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Korean vegetarian?

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On a trip to Seoul a while back I had one of the most outstanding meals of my life at a Korean Buddhist restaurant. Needless to say, the meal was all vegetarian and the variety was astounding; it didn't take long before our table was covered with plates, bowls, and platters of a huge assortment of delicious, fresh, and simply prepared Korean vegetarian dishes. I've been struggling to find something similar here in New York: I'm not interested in Bibimbap without the beef or fancy tofu places, that's readily available. Hangawi in the city comes close but not really the same. Does anybody have any suggestions as to a restaurant (or even a temple?) offering Korean vegetarian or Buddhist cuisine? The place doesn't have to be restricted to just that but at least part of the menu should reflect a veg positive approach.
Thanks!

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  1. About 15 years ago in San Francisco there was a place like this - I crave this food. I haven't found anything like it in NY. Hangawi is great in its own way, but not the same.

    I love Soon Dubu, and like Seoul Garden in K-Town, though what I get may be one of two or three vegetarian options (out of about 100) on their menu.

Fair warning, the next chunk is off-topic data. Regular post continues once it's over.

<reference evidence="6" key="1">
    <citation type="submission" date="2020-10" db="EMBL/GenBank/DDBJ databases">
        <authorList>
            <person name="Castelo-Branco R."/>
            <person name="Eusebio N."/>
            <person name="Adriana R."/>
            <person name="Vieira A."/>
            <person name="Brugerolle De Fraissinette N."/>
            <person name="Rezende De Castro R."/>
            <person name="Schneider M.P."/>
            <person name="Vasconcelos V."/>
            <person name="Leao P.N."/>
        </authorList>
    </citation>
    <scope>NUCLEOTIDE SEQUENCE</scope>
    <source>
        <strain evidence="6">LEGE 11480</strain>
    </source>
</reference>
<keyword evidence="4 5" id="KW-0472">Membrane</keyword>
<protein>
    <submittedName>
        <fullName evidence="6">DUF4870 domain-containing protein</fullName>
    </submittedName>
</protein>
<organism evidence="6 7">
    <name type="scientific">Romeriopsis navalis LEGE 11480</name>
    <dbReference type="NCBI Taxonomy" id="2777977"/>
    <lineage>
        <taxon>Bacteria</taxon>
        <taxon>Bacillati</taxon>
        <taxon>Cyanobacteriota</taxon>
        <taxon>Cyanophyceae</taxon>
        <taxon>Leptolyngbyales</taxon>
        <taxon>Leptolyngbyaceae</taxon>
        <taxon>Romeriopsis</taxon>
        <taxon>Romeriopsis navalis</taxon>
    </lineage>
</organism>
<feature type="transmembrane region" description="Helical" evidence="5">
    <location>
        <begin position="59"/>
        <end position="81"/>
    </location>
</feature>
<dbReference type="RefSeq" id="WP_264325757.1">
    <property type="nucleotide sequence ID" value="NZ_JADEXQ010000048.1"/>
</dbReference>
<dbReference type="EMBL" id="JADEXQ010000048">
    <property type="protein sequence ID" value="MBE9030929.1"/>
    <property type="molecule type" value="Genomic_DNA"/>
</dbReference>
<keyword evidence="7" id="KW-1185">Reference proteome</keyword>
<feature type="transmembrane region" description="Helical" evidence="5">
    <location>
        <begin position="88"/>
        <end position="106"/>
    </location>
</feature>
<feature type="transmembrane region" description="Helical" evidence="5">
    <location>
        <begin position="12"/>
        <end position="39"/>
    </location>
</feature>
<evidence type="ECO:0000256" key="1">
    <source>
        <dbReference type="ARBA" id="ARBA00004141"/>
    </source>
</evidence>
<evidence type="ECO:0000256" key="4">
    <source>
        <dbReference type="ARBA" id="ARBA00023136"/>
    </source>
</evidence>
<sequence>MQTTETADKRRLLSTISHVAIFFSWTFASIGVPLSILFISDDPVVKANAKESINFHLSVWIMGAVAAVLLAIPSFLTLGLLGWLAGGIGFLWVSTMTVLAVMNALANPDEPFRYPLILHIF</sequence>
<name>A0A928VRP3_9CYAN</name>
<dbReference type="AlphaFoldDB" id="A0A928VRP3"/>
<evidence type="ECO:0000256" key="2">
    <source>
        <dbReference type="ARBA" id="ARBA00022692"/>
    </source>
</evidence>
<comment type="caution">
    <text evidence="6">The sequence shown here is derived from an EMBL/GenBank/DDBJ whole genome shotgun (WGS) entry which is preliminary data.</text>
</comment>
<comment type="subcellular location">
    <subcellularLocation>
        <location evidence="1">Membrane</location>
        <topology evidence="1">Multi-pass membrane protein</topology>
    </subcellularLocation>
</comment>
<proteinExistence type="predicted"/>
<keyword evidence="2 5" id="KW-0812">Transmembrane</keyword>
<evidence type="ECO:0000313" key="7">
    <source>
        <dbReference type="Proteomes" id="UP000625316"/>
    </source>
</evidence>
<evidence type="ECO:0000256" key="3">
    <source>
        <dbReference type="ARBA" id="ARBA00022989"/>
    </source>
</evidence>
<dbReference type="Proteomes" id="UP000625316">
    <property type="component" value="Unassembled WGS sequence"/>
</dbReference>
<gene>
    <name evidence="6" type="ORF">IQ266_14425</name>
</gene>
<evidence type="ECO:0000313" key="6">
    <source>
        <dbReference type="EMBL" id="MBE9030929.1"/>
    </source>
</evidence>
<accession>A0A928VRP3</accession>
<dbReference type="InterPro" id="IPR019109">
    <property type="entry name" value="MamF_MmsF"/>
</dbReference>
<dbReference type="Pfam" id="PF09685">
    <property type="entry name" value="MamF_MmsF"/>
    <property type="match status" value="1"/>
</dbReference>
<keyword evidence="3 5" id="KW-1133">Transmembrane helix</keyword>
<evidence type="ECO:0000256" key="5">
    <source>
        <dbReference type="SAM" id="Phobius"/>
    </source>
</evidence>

1. Its best to go to the temple during a Korean holiday. I'm not a vegetarian but was invited once to go to join in the festivities at a temple and the food was good and filling. It was a very nice experience.

      1. i havent eaten there, but hangawi in the city is vegetarian and supposed to be good

        havent heard of anything in flushing / northern etc

        1 Reply
        1. re: Lau

          Hangawi is voted one of the best vegetarian's and maybe it's something you're interested. However, being a Korean, I found the food very bland.

          Not sure if you're a true vegetarian or vegan, but keep in mind that kimchee (the traditional fermented cabbage) is made with shrimp and mussels. The fact that I'm a carnivore, not having that in most of the spices offered at Hangawi, made it bland for me. But you'll have your fill of root vegetables and taro.

          One of the issues is that most Korean food here is 'city food' rather than 'country cooking' which some of the vegetarian dishes you mention hail from.

        2. Franchia on Park Ave. is owned by the Hangawi people and is also completely vegetarian - but they are more tea-centered (that's not a phrase, is it? their main focus is tea and they serve food as well) and seem to have a very spiritual philosophy. It's very quiet and the decor is very spare. Sort of feels like you're in a temple.

          That said, they do have a lot of things I'm sure are not served in any temples, like sweet and sour fried mushrooms (not good at all). The pancakes and dumplings and vegetables over rice are usually very tasty.

          Maybe the atmosphere at least is what you're looking for?

          1. ugh, avoid franchia and hangawi; such disappointments completely. wish I could suggest an alternative but both of those places were way bad.

            1. Thank you all for your suggestions.
              I like the point that contempt made that "most Korean food here is 'city food' rather than 'country cooking." The experience I had in Korea felt very much like "country cooking," a style of meal that was connected to specific land and region that might seem more difficult to duplicate if removed from its original context. But, I know that sort of cooking is here somewhere. Maybe just need to start talking to some people...